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There is a folder which contains some random files:


How to SIMPLY display exe files connected with numbers like this:

1. file2.exe
2. file4.exe

And then I enter the number of the file, which I want to delete.. If it is even possible to do this simply..

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Is it going to be the first file manager written as a Windows batch script? :) –  Andriy M Mar 25 '12 at 2:25

3 Answers 3

up vote 2 down vote accepted

Shortest bullet proof solution I can come up with. Like Anders, the DEL statement is disabled by the ECHO command. Remove the ECHO to make the menu functional.

@echo off
setlocal disableDelayedExpansion
for /f "delims==" %%A in ('set menu 2^>nul') do set "%%A="
for /f "tokens=1* delims=:" %%A in ('dir /b *.exe 2^>nul ^| findstr /n "^"') do (
  set menu%%A=%%B
  echo %%A. %%B
if not defined menu1 exit /b
set "delNum="
set /p "delNum=Delete which file (enter the number): "
setlocal enableDelayedExpansion
if defined menu!delNum! echo del "!menu%delNum%!"

The only thing I can think of that could go wrong is part of the menu could scroll off the screen if there are too many entries.

Additional messages can easily be incorporated. and an ELSE condition could be appended to the input validation to deal with invalid input.

A few subtle points of the code:

  • FINDSTR /N provides incrementing file number. Avoids need for delayed expansion or CALL within menu builder loop. Delayed expansion should not be enabled when expanding a FOR variable containing a file name because it will corrupt names containing !.
  • : is a safe FOR delimiter because a file name cannot contain :.
  • delNum is cleared prior to SET /P because SET /P will preserve existing value if <Enter> is pressed without entering anything.
  • Checking for the existence of the variable is the simplest way to validate the input. This is why it is critical that any existing MENU variables are undefined prior to building the menu.
  • Must use delayed expansion in IF DEFINED validation, otherwise space in input could crash the script (thanks Anders for pointing out the flaw in the original code)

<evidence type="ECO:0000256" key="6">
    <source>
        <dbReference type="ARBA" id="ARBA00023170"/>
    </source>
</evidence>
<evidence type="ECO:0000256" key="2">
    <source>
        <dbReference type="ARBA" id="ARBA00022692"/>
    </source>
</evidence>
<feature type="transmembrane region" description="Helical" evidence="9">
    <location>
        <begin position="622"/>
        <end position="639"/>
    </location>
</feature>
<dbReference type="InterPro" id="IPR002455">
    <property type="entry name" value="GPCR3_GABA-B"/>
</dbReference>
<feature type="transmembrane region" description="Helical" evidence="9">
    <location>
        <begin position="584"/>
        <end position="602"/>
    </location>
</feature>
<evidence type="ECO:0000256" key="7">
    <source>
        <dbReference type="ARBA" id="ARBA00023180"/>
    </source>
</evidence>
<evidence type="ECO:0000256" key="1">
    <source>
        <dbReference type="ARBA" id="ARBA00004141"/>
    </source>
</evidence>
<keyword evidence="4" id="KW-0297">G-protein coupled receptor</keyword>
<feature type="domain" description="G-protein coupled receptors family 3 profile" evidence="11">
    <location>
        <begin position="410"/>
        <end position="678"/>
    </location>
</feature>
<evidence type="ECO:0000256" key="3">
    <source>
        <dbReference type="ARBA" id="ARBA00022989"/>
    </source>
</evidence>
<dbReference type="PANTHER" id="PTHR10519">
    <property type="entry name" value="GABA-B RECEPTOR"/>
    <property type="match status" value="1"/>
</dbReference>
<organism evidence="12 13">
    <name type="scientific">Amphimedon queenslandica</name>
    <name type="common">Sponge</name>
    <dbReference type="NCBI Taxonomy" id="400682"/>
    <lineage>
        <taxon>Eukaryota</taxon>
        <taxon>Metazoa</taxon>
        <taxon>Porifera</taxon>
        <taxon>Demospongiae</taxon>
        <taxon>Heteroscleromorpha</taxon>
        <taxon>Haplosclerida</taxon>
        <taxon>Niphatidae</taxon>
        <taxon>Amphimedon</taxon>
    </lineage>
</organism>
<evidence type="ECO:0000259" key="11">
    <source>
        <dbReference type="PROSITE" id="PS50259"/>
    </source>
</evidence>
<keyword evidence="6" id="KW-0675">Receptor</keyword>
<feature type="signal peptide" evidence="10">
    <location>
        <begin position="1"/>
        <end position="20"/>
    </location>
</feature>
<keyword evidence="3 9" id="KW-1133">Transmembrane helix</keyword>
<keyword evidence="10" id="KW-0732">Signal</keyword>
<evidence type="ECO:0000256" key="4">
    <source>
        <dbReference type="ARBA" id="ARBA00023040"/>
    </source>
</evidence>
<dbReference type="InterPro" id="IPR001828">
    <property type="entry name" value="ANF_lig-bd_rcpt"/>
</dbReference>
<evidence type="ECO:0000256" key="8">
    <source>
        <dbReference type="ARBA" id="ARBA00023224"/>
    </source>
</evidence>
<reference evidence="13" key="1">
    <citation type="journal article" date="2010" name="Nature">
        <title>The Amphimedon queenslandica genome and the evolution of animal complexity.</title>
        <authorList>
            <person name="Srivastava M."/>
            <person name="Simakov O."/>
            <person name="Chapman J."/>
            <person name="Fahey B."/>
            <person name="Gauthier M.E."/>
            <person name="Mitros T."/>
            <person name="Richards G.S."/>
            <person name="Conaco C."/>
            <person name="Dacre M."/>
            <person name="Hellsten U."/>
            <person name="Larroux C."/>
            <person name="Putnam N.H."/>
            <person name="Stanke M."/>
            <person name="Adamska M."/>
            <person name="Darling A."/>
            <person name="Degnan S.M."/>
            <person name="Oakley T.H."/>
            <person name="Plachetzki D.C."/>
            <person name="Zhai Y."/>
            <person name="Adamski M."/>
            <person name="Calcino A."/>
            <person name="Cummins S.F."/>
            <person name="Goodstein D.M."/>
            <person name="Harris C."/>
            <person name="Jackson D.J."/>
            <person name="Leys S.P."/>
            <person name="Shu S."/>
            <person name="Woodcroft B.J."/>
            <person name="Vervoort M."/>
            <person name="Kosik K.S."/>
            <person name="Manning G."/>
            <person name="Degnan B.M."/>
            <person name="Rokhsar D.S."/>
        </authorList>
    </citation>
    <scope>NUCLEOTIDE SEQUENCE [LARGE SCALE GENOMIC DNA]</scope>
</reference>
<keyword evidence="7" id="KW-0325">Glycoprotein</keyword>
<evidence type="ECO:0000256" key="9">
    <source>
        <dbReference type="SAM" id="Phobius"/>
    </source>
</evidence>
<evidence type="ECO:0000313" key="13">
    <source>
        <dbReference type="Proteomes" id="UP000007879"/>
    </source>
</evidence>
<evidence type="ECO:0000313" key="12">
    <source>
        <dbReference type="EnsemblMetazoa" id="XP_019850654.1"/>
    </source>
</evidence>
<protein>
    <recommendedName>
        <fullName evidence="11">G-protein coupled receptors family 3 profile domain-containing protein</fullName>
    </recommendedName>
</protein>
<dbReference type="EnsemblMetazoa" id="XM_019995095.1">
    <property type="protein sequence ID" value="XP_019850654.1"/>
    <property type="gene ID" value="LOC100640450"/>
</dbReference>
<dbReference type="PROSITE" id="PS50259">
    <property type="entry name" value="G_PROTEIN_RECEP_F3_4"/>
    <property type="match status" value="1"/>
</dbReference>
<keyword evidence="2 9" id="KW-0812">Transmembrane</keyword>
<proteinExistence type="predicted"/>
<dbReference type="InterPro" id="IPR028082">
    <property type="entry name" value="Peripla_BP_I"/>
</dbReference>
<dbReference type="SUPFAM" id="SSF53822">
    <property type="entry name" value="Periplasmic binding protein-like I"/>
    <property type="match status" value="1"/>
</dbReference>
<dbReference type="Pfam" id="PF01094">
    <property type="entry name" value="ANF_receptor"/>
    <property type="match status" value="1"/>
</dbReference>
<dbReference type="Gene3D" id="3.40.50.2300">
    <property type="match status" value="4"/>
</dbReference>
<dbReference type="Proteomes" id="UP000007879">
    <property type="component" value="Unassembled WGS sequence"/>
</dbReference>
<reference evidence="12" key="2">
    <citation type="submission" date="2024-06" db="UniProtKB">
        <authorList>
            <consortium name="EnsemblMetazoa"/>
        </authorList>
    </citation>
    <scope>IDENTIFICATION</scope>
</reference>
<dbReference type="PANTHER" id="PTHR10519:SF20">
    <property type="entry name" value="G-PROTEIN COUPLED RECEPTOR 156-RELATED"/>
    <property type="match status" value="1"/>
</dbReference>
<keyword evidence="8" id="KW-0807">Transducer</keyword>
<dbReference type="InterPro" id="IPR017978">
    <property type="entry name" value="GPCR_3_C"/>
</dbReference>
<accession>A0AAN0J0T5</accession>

• DEL target must be quoted in case it contains spaces, even when delayed expansion is used.
  • Added test to make sure at least one menu entry exists before continuing. There may not be any .exe files left to delete.
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It barfs if you give it invalid input like "1 2" (1 space 2). Other than that this is pretty sweet. Also, findstr is XP+ IIRC. –  Anders Mar 25 '12 at 16:26
@Anders - Good point about space in input - I hadn't thought of that. Easily fixed above by using delayed expansion. –  dbenham Mar 25 '12 at 17:23

Not exactly pretty but it gets the job done

@echo off
goto main

set /A end=end + 1
set %end%=%~1
echo %end%. %~1
goto :EOF

set end=0
for %%A in ("*.exe") do (
    call :addit "%%~A"
if "%end%"=="0" goto :EOF
echo.&set idx=
set /P idx=Delete (1...%end%)
if not "%idx"=="" if %idx% GEQ 1 if %idx% LEQ %end% (
    for /F "tokens=1,* delims==" %%A in ('set %idx% 2^>nul') do (
        if "%idx%"=="%%~A" (
            echo.Deleting %%~B...
            rem del "%%~B"
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idx should be cleared prior to SET /P. Your input validation does a string comparison instead of a numeric comparison, so a menu with 5 entries would erroneously accept entry of 11. Removing quotes makes the comparison numeric, but then you are not protected against alpha characters - entry of 1a would be accepted. –  dbenham Mar 25 '12 at 14:34
@echo off
setlocal EnableDelayedExpansion
set i=0
for %%f in (*.exe) do (
   set /A i+=1
   set file[!i!]=%%f
   echo !i!. %%f
set i=0
set /P i=File to delete: 
del !file[%i%]!
share|improve this answer
And if a file is named "danger!!.exe" you can watch it blow up in your face, let's just hope it does not delete the wrong file! (Delayed expansion should not be used on filenames IMHO) –  Anders Mar 25 '12 at 8:00
Existing file[] variables should probably be cleared prior to building menu. Also could use some input validation. –  dbenham Mar 25 '12 at 14:36
Script continues even if there are no exe files, and target of DEL should be quoted. My original answer had the same problems :) –  dbenham Mar 25 '12 at 17:50
@Anders wrote: "Delayed expansion should not be used on filenames". Why? If you suggest that an ! in a file name may cause a wrong Delayed Expansion, that is not true. After the filename is expanded via !file[%i%]! the resulting name is NOT expanded again, so any additional ! don't matters. As a matter of fact, Delayed Expansion is safer than %normal% expansion to manage filenames (normal expansion DO have these problems). –  Aacini Mar 26 '12 at 19:22
The problem may arise when taking the filename as the parameter of the FOR command, but not when using that filename... In such a case, the toggling ON/OFF Delayed Expansion technique may be useful. –  Aacini Mar 26 '12 at 20:32

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